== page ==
UN rejects Russian annexation of Crimea
UNITED NATIONS - Agence France-Presse
People pass a mural showing a map of Crimea in the Russian national colours on a street in Moscow March 25. REUTERS PhotoThe U.N. General Assembly on March 28 adopted a Western-backed resolution declaring Crimea's breakaway referendum illegitimate and refusing to recognize Russia's annexation of the peninsula.
The non-binding measure passed with a comfortable majority in the 193-member body, with 100 votes in favor and 11 votes against. But 58 abstained and more than 20 did not vote.
Ukraine, which drafted the resolution, welcomed its adoption and called for a "stronger and more concrete" united, international front against Russian aggression.
"I'm very much satisfied with the vote... (an) overwhelming majority of nations in the world supported this resolution," acting Ukrainian Foreign Minister Andriy Deshchytsya said.
He had urged the international community to back the text, hoping an overwhelming show of support would ward off further Russian intervention on Ukrainian territory.
"I am convinced that a strong vote today will help to deter further aggressive moves," Deshchytsya told the assembly.
"It sends an essential message that the international community will not allow what has happened in Crimea to set a precedent to further challenges to our rules."
Western diplomats wanted a strong majority vote to press home what they say is Russia's isolation, but there had been fears that a high number of countries would abstain.
Moscow's U.N. envoy Vitaly Churkin claimed the vote was a "moral victory" for Russian diplomacy, saying that "almost half" the U.N. membership refused to support the resolution.,
"An increasing number of countries are beginning to understand the complexity of the situation and the motives behind the actions of Crimea and the Russian Federation," he said.
But the resolution did garner more support than a similar text passed in 2009 over the Georgia crisis.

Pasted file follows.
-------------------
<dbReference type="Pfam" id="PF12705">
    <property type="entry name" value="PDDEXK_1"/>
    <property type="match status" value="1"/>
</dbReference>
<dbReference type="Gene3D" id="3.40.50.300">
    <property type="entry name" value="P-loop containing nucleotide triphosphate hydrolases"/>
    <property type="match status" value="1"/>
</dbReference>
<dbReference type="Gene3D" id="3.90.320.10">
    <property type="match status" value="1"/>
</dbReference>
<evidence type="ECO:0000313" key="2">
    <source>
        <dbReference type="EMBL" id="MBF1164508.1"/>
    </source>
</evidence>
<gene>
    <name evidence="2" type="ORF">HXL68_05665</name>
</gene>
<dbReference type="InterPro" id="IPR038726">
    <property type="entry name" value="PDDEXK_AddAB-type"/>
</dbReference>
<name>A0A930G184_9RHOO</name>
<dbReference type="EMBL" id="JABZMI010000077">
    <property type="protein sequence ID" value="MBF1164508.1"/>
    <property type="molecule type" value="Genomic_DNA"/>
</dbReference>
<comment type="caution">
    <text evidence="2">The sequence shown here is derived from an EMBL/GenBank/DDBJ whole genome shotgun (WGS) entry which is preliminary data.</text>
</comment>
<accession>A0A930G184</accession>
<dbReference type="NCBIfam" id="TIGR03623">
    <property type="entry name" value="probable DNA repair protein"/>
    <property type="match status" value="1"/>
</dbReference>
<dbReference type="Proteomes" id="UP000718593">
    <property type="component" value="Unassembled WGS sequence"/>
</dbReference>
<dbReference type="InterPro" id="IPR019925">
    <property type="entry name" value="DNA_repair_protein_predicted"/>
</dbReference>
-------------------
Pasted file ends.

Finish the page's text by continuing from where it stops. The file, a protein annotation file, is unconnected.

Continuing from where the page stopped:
Ukraine submitted the draft resolution, writing the text in moderate language in the hope of attracting a maximum number of votes, and it makes no direct reference to Russia.
The text is similar to a U.S.-drafted resolution submitted to the Security Council on March 19, which Russia vetoed. China abstained and the other 13 members of the council voted in favor.
Thursday's resolution repeats that the March 16 referendum in Crimea has "no validity" and asks countries not to recognize any alteration of the status of the Black Sea peninsula.
It calls on all states to refrain from any attempts to modify Ukraine's borders through the threat or use of force or other unlawful means and calls for dialogue to resolve the crisis.
Ukraine said that a vote for the resolution was a vote for the U.N. charter, while a vote against or an abstention undermined it.
"One month has cost us dearly. More inaction may cost us this organization," Deshchytsya said. The United States backed Ukraine's request and criticized Russia.
U.S. Ambassador Samantha Power told the assembly it was "disheartening in the extreme to see Russia carry on as if Ukrainians have no legitimate interest in Crimea."
"Ukraine is justified in seeking our votes in reaffirming and protecting its borders," she said.
"We urge you to vote 'yes' on a resolution that enshrines the centrality of territorial integrity and that calls for a diplomatic not a military solution to this crisis."
Russia stuck to its position, saying it had no right to refuse support to Crimeans in their right to self-determination.
The 11 countries that voted against the text were Armenia, Belarus, Bolivia, Cuba, North Korea, Russia, Nicaragua, Sudan, Syria, Venezuela and Zimbabwe.
NATO and Western powers voted overwhelmingly in favor. Among the abstentions were Afghanistan, China, India and Pakistan, as well many South American nations. Israel and Iran were among those that did not vote.